4: Carnegie Mellon Series #1 – Organizational Routines

With Special Guest Katharina Dittrich

Richard Cyert, Herb Simon, and James March

The Carnegie Mellon School refers to a group of scholars that have worked/studied/were associated with the Graduate School of Administration (GSIA) of the Carnegie Institute of Technology in Pittsburgh in the of 1950’s and 1960’s. Its main exponents (but not the only ones!) are James March (‘the’ star in organization theory still alive); Herbert Simon (Nobel laureate for the work on decision making / boundary rationality); and Richard Cyert (not only a great academic but also the Dean and person behind the transformation of Carnegie from a technical school to a major university as it is today).

The work of these authors is clearly important to organization and management issues but it goes beyond disciplinary boundaries having had an impact in economics, public policy, computer science, psychology and others. As a matter of fact, the school was founded on the idea that “to explain organizations, it was necessary to have an integrative understanding of how psychology, economics, sociology, and political science all shape organizational decisions and outcomes”.

The three main works associated with this school are the books: A Behavioral Theory of the Firm, Organizations and Administrative Behavior. There are of course numerous important papers and other publications – by way of example the famous paper on the “Garbage Can Model of Organizational Choice”. These three books are the ones which we plan to cover during our series (in this episode only the first two will covered).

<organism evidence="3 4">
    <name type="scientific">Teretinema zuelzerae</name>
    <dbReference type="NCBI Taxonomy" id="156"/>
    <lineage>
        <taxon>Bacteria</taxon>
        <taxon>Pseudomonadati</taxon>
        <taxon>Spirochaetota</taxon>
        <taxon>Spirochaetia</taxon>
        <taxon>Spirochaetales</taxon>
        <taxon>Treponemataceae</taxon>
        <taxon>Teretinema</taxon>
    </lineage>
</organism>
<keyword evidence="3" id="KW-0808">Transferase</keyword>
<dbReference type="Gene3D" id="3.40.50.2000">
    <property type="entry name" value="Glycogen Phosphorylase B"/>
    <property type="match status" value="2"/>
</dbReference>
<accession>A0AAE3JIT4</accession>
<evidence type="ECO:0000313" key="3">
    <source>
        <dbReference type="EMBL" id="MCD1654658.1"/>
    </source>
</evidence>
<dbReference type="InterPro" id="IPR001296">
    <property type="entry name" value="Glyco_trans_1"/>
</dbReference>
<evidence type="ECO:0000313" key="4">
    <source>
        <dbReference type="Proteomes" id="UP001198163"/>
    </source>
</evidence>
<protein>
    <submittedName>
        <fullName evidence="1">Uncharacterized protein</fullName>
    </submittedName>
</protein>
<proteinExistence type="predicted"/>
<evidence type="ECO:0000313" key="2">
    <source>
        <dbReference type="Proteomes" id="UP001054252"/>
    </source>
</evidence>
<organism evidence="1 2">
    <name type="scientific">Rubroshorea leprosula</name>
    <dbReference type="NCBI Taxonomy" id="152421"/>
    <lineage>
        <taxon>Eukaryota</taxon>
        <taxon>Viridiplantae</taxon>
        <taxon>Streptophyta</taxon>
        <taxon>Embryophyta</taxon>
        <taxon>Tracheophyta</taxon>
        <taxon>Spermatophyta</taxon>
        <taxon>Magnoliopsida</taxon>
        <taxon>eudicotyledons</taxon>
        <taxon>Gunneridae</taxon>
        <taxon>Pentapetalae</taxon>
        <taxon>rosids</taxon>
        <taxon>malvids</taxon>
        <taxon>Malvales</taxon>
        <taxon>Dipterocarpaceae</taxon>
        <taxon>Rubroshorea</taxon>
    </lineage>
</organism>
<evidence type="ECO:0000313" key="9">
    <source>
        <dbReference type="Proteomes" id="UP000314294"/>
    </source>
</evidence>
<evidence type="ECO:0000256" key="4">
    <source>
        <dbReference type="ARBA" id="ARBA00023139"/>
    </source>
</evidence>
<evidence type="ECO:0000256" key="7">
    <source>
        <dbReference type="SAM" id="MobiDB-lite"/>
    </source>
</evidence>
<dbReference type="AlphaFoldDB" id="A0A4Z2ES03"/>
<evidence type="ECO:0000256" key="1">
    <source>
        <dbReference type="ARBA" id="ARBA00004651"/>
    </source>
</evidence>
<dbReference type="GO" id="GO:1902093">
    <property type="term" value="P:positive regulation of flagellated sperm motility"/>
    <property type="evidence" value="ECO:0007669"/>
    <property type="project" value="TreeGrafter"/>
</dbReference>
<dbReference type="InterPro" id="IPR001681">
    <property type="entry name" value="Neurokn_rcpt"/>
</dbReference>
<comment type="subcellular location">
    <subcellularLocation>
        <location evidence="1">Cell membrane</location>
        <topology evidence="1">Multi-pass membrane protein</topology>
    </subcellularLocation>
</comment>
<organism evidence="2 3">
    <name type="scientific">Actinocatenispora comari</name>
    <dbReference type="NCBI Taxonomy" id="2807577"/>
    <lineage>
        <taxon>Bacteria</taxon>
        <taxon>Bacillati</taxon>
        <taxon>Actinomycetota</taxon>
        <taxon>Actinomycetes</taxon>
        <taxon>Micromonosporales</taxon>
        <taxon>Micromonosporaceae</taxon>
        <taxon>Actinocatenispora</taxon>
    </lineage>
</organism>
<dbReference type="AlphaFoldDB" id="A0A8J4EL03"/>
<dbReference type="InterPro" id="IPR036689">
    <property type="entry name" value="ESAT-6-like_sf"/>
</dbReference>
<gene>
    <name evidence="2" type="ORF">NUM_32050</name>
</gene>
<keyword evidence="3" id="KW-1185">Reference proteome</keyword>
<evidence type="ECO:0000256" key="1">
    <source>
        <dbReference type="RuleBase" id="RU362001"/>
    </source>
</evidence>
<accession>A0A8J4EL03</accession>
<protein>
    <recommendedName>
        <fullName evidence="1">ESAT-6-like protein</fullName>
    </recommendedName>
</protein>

In the history of organization and management thought, the Carnegie school can be considered as the moment in which the foundations of the modern development of organization (and management) scholarship were set. As a matter of fact, before this moment we could not actually refer to a proper separate field of organization studies since works dealing with firms and management could only be placed within a pure economic framework, with the typical assumptions of profit maximization and perfect rationality. In this sense the school highlights a shift to a non-normative lens in organization and management research, marking the way for what has become the current spirit in the field. Also, while previous authors – such as Taylor or Fayol – wrote mostly from a practitioner position, we are now observing the rise of professional academics, Simon, March and Cyert, whose work is primarily committed to scholarship and based on science, mathematics, quantitative modeling and simulations.

Join us for Episode 4 as we discuss organizational routines with the assistance of our very first special guest Dr. Katharina Dittrich, who is an expert on the subject and will help guide us through these readings in our much loved, and by now familiar, discussion format!

You may also download the audio files here:  Part 1 | Part 2 | Part 3

Read with us:

March, J. & Simon, H. (1958). Organizations. New York: Wiley-Blackwell.

              Chapter 1 (Organizational Behavior) and Chapter 6 (section on Performance Programs)

Cyert, R. & March, J. (1963). A behavioral theory of the firm. Eastford, CT: Martino Fine.

Preface Second Edition, Chapter 1 (Introduction), Chapter 2 (Antecedents of a behavioral theory of the firm), Chapter 5 (Section on Standard Operating Procedures), Chapter 7 (A summary of concepts)